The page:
Avant-garde tendency in 20th-century painting, sculpture, photography, design and architecture, with associated developments in literature, theatre and film. The term was first coined by artists in Russia in early 1921 and achieved wide international currency in the 1920s. Russian Constructivism refers specifically to a group of artists who sought to move beyond the autonomous art object, extending the formal language of abstract art into practical design work. This development was prompted by the utopian climate following the October Revolution of 1917, which led artists to seek to create a new visual environment, embodying the social needs and values of the new Communist order. The concept of International Constructivism defines a broader current in European art, most vital from around 1922 until the end of the 1920s, that was centred primarily in Central and Eastern Europe. International Constructivists were inspired by the Russian example, both artistically and politically. They continued, however, to work in the traditional artistic media of painting and sculpture, while also experimenting with film and photography and recognizing the potential of the new formal language for utilitarian design. The term Constructivism has frequently been used since the 1920s, in a looser fashion, to evoke a continuing tradition of geometric abstract art that is ‘constructed’ from autonomous visual elements such as lines and planes, and characterized by such qualities as precision, impersonality, a clear formal order, simplicity and economy of organization and the use of contemporary materials such as plastic and metal....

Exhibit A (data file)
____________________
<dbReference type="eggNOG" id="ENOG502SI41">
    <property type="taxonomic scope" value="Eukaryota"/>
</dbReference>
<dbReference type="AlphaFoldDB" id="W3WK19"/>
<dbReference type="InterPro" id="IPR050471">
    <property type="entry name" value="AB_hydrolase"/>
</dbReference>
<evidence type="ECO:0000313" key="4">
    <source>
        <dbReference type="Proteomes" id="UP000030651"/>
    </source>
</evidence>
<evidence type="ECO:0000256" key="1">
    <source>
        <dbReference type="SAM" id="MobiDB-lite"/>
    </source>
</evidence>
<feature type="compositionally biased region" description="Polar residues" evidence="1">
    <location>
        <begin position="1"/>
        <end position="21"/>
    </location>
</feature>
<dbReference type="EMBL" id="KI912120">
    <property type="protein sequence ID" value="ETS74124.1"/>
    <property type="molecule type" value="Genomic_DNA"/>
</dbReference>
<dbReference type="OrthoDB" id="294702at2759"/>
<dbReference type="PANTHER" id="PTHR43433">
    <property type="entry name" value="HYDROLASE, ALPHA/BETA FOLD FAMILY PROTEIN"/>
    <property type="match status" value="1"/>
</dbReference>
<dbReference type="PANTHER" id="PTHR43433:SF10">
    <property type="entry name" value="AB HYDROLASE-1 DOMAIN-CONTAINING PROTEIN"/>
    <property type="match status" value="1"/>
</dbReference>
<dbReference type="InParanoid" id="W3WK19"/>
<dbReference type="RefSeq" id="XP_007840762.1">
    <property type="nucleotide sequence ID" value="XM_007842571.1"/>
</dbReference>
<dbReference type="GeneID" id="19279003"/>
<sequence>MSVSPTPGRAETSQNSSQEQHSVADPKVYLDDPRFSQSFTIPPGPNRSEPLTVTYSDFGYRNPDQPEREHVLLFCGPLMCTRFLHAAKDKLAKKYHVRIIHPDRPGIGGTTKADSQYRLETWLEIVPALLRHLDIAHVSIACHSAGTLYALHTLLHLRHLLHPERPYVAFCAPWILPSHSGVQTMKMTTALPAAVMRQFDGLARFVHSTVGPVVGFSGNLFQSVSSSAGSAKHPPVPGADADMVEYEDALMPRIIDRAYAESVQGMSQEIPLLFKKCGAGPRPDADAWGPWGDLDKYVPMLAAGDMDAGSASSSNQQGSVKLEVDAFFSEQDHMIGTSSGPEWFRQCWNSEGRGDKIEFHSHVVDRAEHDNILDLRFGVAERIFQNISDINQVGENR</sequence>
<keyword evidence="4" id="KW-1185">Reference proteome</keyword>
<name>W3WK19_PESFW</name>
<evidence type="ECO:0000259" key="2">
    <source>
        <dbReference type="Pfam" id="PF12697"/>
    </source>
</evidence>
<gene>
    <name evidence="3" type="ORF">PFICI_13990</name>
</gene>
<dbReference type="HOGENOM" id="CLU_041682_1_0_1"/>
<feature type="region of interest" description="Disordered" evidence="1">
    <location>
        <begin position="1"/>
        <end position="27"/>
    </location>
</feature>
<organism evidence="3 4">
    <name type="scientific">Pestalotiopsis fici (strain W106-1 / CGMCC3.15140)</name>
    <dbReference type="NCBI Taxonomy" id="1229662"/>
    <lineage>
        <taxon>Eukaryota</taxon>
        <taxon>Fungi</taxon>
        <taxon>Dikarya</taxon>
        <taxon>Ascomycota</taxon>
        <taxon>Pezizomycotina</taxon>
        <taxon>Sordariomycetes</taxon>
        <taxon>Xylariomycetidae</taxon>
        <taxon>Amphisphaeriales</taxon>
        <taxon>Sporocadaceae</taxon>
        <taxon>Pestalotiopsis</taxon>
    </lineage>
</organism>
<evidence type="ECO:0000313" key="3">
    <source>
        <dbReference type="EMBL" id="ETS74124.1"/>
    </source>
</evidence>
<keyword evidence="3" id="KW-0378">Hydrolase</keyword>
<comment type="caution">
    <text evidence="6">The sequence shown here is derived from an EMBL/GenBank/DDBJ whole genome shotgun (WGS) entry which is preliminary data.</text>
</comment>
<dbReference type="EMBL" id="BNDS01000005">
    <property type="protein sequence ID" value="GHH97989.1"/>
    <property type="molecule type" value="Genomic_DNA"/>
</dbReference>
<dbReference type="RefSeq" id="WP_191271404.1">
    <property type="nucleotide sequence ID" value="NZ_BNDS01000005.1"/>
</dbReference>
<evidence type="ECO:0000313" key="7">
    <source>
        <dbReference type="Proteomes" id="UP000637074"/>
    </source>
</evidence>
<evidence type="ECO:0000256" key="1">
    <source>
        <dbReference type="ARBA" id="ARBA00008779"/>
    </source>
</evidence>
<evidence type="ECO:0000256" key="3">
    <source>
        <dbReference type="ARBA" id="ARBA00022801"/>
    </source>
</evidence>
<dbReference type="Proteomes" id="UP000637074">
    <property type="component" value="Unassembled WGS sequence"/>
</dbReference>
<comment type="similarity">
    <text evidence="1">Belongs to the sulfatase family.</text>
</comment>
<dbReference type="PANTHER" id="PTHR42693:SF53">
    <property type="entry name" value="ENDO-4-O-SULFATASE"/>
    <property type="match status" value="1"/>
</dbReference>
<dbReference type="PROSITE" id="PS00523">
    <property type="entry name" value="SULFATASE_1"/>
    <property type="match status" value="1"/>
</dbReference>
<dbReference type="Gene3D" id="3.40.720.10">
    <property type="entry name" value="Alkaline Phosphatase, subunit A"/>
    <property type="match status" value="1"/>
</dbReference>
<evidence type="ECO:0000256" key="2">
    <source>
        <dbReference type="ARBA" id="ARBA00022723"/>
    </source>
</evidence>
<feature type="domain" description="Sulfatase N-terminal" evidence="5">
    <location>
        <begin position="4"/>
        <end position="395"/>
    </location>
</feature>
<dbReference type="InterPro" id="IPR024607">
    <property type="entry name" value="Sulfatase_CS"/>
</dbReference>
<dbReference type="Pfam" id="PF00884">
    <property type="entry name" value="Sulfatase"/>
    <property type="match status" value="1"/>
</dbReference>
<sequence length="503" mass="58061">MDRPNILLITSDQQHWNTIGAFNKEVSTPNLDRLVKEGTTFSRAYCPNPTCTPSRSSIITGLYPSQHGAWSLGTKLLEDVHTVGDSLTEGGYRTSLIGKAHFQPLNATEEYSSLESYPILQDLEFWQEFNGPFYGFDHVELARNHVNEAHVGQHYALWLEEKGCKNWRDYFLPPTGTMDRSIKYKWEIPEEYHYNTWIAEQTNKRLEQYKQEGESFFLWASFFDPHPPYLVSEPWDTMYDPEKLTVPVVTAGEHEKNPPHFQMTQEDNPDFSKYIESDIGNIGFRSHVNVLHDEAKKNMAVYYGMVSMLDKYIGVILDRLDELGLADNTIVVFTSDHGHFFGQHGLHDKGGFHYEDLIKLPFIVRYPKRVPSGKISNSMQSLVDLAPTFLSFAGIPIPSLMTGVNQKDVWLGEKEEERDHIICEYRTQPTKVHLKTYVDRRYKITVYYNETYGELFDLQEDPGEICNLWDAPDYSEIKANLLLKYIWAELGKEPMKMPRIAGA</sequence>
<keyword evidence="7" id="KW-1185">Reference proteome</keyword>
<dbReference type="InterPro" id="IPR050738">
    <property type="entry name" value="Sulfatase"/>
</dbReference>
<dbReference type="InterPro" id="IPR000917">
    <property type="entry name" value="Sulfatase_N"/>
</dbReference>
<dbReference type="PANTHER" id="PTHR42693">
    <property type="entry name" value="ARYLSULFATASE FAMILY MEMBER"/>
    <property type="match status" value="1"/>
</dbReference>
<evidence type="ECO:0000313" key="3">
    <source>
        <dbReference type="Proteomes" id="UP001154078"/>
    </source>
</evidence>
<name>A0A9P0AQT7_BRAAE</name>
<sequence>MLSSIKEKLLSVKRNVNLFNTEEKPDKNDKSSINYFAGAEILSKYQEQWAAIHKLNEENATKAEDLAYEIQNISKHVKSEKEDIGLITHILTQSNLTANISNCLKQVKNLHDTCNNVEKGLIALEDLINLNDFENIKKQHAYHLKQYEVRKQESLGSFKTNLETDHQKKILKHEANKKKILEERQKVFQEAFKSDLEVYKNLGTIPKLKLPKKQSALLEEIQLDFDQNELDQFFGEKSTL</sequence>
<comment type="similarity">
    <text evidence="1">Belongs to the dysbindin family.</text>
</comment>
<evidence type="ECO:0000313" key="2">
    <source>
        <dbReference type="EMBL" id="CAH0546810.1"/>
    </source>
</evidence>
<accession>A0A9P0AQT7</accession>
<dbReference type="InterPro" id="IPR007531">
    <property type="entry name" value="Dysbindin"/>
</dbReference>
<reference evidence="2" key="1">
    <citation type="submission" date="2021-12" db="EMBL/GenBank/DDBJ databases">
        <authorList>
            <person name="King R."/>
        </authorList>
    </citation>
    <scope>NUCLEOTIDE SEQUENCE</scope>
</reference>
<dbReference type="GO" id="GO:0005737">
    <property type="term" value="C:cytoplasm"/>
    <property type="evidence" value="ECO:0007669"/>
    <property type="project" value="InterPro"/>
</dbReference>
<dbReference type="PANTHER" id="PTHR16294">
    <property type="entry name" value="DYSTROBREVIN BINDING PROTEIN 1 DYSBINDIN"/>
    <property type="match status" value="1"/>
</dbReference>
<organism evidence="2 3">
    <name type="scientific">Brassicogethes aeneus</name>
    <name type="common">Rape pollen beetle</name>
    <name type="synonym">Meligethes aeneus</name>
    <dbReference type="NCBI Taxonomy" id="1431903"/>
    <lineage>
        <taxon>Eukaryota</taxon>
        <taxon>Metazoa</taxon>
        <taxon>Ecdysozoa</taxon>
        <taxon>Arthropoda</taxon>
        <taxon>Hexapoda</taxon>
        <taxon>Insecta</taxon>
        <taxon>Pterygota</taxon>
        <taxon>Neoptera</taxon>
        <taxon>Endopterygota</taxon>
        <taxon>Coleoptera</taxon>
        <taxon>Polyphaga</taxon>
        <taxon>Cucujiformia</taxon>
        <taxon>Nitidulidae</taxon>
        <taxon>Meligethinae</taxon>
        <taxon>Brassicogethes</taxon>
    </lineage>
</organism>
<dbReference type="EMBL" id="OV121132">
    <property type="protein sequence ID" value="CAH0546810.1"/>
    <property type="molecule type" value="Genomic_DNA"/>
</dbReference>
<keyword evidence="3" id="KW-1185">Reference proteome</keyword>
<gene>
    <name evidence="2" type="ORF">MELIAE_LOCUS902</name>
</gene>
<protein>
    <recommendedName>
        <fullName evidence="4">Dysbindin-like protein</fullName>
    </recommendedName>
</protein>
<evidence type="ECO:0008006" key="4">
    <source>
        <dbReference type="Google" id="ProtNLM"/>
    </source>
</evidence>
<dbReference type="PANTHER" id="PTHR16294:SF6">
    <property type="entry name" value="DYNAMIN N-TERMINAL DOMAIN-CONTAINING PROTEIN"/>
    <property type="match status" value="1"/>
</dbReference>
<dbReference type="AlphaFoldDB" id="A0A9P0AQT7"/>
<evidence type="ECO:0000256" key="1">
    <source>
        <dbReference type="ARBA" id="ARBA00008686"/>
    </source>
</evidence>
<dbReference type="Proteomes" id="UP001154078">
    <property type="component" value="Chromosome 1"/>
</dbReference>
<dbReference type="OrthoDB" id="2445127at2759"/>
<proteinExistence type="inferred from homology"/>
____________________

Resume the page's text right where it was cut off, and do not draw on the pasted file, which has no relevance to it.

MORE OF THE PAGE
revised by Benjamin Benus
(b Innsbruck, 1917; d Milan, Dec 31, 2007).
Austrian architect and designer, active in Italy. He was the son of the architect Ettore Sottsass sr. Sottsass jr moved to Turin with his family at the age of 11 and qualified in architecture at the Politecnico, Turin, in 1939. Convinced of the role of colour as creator of space and as a means of breaking with the monochromatic preferences of the Rationalists, he developed a close relationship with avant-garde artists, organizing the first international exhibition of abstract art in Milan. His design for the Grassotti publicity stand (1948), an abstract composition of organic curves in laminated plywood, pays tribute to such Surrealist sculptors as Alexander Calder. In the early 1950s he concentrated on architecture. In the block of workers’ dwellings (1951), Romentino, Novara, he explored the relationship between architecture, terrain and climate, emphasizing the social function of spatial organization in encouraging community interaction. References to vernacular building types and the inclusion of traditional communal spaces, such as staircases and balconies, are also evident in later housing schemes at Arborea (...